Green Tower in Moscow by Foster + Partners

Can a 2,000 foot high tower be green? Lord Foster is trying hard with the new Russia Tower. The architect says that "The building continues the practice’s investigation into the nature of the tower, taking structural, functional, environmental and urban logic to a new dimension."

The triangular plan is efficient (that's why it was used in Toronto's CN Tower, until recently the world's tallest freestanding structure)- "the vertical city is a powerful triumvirate of three ‘arms’ that meet at a central green spine running the full height of the tower. Wider at the base and tapering towards the top, the pyramidal form is elegant and slender in profile, and benefits from a highly efficient composition to achieve the maximum stability with the minimum structure, as well as the most effective distribution of space."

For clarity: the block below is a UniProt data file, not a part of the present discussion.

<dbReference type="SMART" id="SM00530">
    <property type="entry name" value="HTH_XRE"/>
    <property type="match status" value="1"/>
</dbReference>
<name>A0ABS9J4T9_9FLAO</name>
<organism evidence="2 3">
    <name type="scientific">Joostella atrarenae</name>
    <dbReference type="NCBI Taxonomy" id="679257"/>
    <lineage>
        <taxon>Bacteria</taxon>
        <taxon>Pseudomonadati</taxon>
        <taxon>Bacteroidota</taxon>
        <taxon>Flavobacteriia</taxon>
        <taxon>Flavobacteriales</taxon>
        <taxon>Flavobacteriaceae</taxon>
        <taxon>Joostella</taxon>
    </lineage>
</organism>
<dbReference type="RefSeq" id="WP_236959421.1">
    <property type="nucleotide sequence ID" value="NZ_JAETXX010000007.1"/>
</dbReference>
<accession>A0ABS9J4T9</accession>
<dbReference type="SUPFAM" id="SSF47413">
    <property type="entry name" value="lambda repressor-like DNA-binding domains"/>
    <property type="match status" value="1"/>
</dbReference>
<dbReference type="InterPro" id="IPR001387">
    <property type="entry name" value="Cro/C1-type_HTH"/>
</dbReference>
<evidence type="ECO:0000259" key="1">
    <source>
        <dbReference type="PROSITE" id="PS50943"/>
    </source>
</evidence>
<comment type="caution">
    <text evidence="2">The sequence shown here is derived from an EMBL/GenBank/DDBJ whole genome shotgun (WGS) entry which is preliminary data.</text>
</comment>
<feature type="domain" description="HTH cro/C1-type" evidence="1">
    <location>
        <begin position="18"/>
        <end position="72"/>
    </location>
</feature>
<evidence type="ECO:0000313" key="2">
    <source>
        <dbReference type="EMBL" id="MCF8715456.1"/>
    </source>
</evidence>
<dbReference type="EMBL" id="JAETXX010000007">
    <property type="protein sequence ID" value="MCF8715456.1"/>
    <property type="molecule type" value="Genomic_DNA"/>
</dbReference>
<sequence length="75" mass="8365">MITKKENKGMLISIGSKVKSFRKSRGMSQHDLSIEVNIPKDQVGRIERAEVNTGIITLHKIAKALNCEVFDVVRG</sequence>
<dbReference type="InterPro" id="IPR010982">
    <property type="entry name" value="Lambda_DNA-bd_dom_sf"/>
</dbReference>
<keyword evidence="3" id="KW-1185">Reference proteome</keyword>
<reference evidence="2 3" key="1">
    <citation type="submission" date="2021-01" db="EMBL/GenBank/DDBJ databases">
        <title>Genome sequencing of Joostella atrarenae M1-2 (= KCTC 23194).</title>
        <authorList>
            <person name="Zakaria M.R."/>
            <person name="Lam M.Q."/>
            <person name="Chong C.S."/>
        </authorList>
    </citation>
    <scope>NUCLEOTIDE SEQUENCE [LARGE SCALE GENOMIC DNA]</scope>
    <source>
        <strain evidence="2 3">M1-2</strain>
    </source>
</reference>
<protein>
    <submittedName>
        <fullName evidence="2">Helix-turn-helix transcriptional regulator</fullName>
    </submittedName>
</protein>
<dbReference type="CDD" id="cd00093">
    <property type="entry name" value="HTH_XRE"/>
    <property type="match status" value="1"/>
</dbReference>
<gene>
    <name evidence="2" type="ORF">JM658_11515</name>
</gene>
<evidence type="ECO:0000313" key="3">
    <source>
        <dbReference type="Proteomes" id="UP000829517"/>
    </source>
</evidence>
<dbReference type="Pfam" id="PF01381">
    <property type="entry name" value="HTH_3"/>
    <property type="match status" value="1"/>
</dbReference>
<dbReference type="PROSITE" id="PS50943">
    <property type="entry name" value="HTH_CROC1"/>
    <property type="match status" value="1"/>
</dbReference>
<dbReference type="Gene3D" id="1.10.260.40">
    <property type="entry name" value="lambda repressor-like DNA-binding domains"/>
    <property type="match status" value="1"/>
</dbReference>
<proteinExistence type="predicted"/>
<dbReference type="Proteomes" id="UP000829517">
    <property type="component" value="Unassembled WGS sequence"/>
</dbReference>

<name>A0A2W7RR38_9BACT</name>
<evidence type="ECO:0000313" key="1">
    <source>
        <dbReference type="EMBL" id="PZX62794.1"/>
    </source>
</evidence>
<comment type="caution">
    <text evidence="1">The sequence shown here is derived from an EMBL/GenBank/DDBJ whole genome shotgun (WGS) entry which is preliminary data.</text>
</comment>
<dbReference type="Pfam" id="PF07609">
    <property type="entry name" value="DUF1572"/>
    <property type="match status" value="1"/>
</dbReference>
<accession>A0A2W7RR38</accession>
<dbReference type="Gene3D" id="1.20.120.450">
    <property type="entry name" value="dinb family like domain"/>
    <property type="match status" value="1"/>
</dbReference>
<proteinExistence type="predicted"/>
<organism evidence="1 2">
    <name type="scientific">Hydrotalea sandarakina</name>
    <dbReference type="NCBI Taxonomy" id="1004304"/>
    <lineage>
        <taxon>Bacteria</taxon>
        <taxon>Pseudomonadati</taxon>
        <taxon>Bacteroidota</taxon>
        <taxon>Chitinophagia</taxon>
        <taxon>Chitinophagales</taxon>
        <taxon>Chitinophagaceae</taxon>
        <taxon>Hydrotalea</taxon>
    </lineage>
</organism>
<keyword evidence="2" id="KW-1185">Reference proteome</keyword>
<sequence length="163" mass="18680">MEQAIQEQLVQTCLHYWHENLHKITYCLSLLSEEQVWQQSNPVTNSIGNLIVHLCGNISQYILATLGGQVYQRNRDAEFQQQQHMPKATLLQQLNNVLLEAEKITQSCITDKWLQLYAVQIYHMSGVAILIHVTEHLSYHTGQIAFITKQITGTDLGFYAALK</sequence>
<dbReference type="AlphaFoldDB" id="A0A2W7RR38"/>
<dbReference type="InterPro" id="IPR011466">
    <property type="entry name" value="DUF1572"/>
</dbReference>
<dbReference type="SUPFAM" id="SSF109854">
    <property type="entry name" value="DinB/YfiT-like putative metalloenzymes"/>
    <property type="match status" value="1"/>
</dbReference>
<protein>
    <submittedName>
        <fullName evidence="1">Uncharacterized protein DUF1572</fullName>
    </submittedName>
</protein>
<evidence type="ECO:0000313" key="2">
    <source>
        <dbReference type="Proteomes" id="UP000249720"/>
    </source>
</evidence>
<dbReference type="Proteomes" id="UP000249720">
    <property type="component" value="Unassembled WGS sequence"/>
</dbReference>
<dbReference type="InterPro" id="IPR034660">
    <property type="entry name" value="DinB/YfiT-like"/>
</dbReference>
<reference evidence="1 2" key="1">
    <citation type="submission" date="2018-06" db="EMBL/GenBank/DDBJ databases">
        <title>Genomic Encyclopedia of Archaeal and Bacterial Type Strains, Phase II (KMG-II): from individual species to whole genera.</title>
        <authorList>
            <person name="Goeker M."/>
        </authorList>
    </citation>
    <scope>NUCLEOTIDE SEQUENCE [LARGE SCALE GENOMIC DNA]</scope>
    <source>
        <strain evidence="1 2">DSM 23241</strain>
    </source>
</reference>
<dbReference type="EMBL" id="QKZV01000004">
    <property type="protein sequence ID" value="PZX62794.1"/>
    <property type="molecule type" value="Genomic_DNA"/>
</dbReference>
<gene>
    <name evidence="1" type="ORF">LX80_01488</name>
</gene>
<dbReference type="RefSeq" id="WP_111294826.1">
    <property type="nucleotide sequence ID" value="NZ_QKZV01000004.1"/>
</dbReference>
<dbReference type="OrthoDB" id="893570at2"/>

It is a mixed use building with both offices and residential; while offices generally create excess heat and need air conditioning even in winter, residential does not. They have developed an "energy cycle" system using water and heat pumps to redistribute the heat to where it is needed from where it is not.

"Mixed-use presents a strong case for energy balance, dependent on the residential components using energy at different times to office and retail.

By harnessing the heat created by the offices in winter and the cooling properties of the ground in summer, the energy cycle is a hot water circuit that runs through the building, distributing the energy to regulate the temperature and heat water throughout the day and the year."

"At the summit, a publicly accessible viewing deck with cafes and bars creates a magnetic new attraction for both visitors and residents of Moscow." ::Foster + Partners via ::Jetson Green

Tags: Architecture